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The 10 Best Lesbian Fiction Books You Should Have Read Already By Now!

The 10 Best Lesbian Fiction Books You Should Have Read Already By Now!

Stories can make us feel seen and supported and lift us on the darkest days. They make us feel less lonely and give solidarity in suffering. They are also a source of great joy and laughter. People who belong to the LGBT community have been silenced for too long, hoping to “cure” them of their affliction. Lesbians who are served the double bonus of patriarchy and homophobia have very little representation, thus our interest in spotlighting the best lesbian fiction books…

Recently, a silent literary revolution has been brewing. Writers have been braving the odds and telling stories of female same-sex attraction since the early twentieth century. Some of their books were banned because of “obscenity”, and they did not see the light of day until decades later.

We have collected a delectable set of books that star lesbians. We have classics, contemporary novels, young adult fiction, celebrity romance and more just for you! These books tackle universal issues like loneliness, love, and discovering and accepting one’s sexuality.

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At the same time, they also tell an individual’s story. It only shows that we are all the same. Whether you are gay or straight, white or Asian, man or woman, we all love in the same way. Labels fall away, and only humans exist.

The protagonists in these best lesbian fiction books are from different walks of life. They fall across the broad spectrum of female sexuality, from butch to femme. Some struggle to come out of the closet, while some wear their identity proudly. Some are likable, and some are not. These stories are a kaleidoscope of queer representation.

They also come with solid side characters that are gay, transgender and bisexual. The authors portray lesbianism with undertones of race, culture, class and war, which makes for a realistic and exciting read. Whether you are an ardent follower of lesbian fiction or a beginner just getting started in this genre, these books will find a place on your shelf. 

Read on for the most genuine depictions of lesbianism ever!

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Don't have time to read them all? Why not try listening to them? Audible is a great platform for listening to audiobooks because it offers a wide selection of books, including bestsellers and exclusive content. With Audible, you can listen to your favorite books on-the-go, whether you're commuting, working out, or doing household chores.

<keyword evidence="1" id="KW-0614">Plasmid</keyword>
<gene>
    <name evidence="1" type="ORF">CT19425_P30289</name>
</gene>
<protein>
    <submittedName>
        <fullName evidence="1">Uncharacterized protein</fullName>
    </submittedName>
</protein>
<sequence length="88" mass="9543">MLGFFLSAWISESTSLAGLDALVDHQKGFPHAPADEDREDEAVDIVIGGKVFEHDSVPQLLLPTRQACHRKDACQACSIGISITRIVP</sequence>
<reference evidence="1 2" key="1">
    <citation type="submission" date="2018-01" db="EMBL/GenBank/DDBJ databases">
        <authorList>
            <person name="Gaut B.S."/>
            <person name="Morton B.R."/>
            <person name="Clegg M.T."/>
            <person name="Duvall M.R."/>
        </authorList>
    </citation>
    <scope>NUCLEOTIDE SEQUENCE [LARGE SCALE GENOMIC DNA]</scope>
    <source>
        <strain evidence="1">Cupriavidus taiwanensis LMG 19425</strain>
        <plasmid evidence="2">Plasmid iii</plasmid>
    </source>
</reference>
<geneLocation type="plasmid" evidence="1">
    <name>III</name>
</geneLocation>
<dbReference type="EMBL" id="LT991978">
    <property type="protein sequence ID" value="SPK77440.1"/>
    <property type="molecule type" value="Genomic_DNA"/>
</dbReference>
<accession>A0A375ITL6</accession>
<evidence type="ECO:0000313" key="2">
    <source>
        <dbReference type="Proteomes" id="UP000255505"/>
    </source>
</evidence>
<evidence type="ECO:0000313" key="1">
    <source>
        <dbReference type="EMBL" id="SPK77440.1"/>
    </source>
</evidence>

The Audible app also has features like adjustable narration speed, a sleep timer, and the ability to create bookmarks, making it easy to customize your listening experience. Additionally, Audible offers a membership program that gives members access to a certain number of audiobooks per month, making it a cost-effective option for avid listeners. 

A great resource for people who want to maximize their time and make the most out of their daily activities. Try a free 30-day trial from Audible today, and you'll get access to a selection of Audible Originals and audiobooks, along with a credit to purchase any title in their premium selection, regardless of price (including many of the books on this list!) 

For ebook lovers, we also recommend Scribd, basically the Netflix for Books and the best and most convenient subscription for online reading. While they have a catalog comprising over half a million books including from many bestselling authors, for some of the books on this list, you'll still have to purchase individually - either as a paperback or eBook to load on your Kindle - due to publishing house restrictions. 

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The Night Watch by Sarah Waters

Written by Sarah Waters, this book follows the lives of four young people in London, set against the backdrop of World War II. We are introduced to Kay, Viv, Duncan and Helen at the outset. Kay was an ambulance driver who now roams the streets of London. Helen is Kay’s ex, who works at a dating agency.

She’s currently dating Julia, who is also Kay’s ex. Viv, who’s in an imprudent relationship with a married man, works at the dating agency with Helen. Duncan is Viv’s brother, and he is in prison. The book’s timeline runs backward; it starts in 1947, has a few chapters set in 1944, and ends in 1941. We see the present versions of the characters and slowly discover the circumstances that made them like this.

Two of the main characters, Kay and Helen, are lesbians. It is ironic how war they found the freedom to love other women during the war! Once the world returns to normalcy, they are again victims of social prejudice. The author paints a poignant picture of how the war shaped lesbianism in Britain.

While politics and laws are not the focus of this book, their influence on the lives of our main characters has been depicted accurately. What events led to the present? Why is Kay alone while both her ex-lovers see each other? Why is Duncan in prison? Why does Viv put up with bad treatment? Waters reveals the answers through compelling prose.